The word “universality” is often used as a weapon against writers who are said to be marginal, who are told—as I was as a graduate student—that their experience is not pertinent to “the universal.” That is always a lie; it’s a false use of the word “universal.” But I do believe in universality, of a kind that doesn’t deface particularity but is arrived at through particularity. That’s how Augustine, though he is separated from me by centuries and language and continents and, more than any of those things, by a system of belief that I absolutely reject—that’s how he shows me to myself.
This faith, that the interior and particular can lead to the interpersonal and universal, is what I think animates much of our literary practice, especially first-person literary practice. I think Augustine invented it.
…I do think concepts can be useful without being true. That’s a belief of art, too. But when you write a poem or a novel, when you paint something, when you create music, all of those things are done in a faith that one can make something finite that has access to the infinite. That to me is the promise of art, and it’s fundamentally an incarnational idea.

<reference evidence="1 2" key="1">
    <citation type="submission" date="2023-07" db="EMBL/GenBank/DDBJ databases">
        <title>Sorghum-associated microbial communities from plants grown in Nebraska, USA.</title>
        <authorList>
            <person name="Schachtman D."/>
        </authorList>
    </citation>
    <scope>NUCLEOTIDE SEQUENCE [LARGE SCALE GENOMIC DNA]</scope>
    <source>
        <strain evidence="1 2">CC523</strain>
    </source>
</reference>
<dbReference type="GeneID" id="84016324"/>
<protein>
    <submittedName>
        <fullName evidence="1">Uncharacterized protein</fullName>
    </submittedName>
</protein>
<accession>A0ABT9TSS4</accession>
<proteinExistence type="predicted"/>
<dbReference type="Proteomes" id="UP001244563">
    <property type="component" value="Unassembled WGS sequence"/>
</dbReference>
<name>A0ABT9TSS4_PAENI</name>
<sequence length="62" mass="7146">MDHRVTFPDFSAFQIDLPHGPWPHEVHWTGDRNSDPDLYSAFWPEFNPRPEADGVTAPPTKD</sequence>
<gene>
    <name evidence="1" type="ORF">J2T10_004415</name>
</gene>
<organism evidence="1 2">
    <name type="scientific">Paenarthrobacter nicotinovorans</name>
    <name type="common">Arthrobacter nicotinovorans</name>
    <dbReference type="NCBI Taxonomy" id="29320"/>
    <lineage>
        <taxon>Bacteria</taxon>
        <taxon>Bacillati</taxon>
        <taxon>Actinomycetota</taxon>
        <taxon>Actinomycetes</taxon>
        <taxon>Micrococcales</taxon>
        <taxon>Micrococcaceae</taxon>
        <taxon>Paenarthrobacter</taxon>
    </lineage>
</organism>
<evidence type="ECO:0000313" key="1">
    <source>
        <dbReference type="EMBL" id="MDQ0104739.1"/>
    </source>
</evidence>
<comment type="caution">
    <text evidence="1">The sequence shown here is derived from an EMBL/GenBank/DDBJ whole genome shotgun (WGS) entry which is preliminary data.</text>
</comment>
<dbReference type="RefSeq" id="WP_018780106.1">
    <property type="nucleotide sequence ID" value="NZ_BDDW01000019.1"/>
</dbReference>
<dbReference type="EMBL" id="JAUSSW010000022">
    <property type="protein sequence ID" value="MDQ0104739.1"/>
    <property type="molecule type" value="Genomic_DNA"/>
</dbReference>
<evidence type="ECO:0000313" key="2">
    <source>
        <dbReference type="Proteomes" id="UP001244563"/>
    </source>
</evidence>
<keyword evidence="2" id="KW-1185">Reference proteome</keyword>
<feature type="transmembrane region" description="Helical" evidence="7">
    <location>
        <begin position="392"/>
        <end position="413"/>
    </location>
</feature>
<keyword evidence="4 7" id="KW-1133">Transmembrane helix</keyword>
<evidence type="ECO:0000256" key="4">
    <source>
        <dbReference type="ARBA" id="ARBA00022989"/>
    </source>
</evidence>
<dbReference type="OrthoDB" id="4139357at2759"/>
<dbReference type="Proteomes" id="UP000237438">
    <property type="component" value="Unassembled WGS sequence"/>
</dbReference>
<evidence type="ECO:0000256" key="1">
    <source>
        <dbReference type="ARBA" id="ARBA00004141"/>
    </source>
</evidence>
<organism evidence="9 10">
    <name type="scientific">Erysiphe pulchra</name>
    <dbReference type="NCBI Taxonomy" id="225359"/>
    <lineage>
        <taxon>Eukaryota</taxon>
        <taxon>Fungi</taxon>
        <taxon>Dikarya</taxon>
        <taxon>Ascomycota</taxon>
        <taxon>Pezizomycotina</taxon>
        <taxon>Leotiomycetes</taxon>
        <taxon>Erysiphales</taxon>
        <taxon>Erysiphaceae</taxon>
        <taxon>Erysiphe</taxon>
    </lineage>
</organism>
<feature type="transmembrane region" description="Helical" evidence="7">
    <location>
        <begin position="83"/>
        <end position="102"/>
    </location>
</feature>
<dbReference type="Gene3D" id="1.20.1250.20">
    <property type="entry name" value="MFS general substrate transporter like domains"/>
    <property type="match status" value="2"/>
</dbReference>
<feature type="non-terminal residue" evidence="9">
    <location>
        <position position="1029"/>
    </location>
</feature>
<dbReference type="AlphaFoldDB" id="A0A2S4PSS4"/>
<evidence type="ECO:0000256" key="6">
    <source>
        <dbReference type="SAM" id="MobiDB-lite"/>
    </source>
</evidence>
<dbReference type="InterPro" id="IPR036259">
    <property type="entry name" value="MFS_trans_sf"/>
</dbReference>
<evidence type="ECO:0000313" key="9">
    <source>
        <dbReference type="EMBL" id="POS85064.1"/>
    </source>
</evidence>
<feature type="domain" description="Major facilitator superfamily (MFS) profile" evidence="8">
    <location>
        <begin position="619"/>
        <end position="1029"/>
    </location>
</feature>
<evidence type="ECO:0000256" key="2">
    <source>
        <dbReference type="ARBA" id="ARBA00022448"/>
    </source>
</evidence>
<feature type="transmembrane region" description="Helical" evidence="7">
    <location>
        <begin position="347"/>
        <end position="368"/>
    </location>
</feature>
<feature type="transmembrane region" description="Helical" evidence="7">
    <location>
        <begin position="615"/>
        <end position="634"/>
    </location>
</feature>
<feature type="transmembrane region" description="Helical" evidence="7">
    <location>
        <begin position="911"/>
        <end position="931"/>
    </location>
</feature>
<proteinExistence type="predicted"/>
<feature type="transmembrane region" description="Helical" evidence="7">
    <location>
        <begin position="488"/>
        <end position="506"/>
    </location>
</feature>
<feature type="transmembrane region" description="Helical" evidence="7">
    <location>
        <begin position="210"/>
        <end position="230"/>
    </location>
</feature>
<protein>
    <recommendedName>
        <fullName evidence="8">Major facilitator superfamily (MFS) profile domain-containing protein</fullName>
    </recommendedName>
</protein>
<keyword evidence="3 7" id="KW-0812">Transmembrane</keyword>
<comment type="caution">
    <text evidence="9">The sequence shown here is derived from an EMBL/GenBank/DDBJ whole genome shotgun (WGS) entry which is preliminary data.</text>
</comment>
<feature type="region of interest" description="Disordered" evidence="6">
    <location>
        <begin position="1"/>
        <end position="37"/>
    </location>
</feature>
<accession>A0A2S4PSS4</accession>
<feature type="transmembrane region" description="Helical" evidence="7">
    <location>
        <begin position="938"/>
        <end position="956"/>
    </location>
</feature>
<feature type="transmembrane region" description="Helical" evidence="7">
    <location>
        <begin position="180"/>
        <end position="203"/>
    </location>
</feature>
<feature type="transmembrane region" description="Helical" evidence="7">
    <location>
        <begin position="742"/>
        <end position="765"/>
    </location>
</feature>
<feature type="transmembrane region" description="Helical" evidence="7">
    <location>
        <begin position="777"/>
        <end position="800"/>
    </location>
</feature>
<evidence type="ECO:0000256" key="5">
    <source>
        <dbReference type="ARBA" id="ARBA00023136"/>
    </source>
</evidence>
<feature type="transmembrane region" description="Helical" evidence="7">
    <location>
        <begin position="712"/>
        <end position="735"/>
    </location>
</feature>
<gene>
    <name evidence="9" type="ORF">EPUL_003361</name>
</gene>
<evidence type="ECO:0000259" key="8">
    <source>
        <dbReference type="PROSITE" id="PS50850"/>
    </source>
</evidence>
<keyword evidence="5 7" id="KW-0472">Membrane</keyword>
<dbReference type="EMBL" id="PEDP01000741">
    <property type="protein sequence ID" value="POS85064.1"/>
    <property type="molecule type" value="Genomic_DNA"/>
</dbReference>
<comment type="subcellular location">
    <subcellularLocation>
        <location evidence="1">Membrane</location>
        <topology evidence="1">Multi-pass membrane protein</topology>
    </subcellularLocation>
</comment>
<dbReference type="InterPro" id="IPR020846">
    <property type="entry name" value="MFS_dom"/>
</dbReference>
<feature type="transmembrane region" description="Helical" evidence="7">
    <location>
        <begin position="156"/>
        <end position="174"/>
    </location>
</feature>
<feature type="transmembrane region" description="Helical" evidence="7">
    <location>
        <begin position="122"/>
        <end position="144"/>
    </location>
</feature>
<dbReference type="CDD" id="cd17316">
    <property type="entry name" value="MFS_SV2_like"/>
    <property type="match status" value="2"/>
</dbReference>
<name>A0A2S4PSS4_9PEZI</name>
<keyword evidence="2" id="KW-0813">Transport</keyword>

Finally, this personal essay on the Ploughshares blog by Anaïs Duplan (Blackspace: On the Poetics of an Afrofuture), “I Will Always Be That”, has given me some peace of mind about being misgendered by strangers.
Knowing I was injecting myself with testosterone every week made it really hard to hear people use “she” to refer to me, even harder than before I started HRT. I was making an effort to change and no one was acknowledging it.
There was a point, about six months in, where I started to pass on and off. I looked like a twelve-year-old boy, so when I did pass, it was as a child. This was the hardest part of my transition (though sometimes I think I say that about every part of my transition). I would have an interaction in a deli where the cashier called me “miss,” then walk out onto the street and hear someone call me “sir,” then meet up with a friend who would use the pronouns I’d asked people to start using (they/them), then talk to an acquaintance who would mess up my pronouns and use she/her. It was a rollercoaster. I was a rollercoaster. Every time someone gendered me as male or just didn’t use she/her pronouns to refer to me, I felt euphoric. As soon as someone misgendered me, my mood crashed and I felt terrible. This went on for a long time, this sometimes-passing liminal space.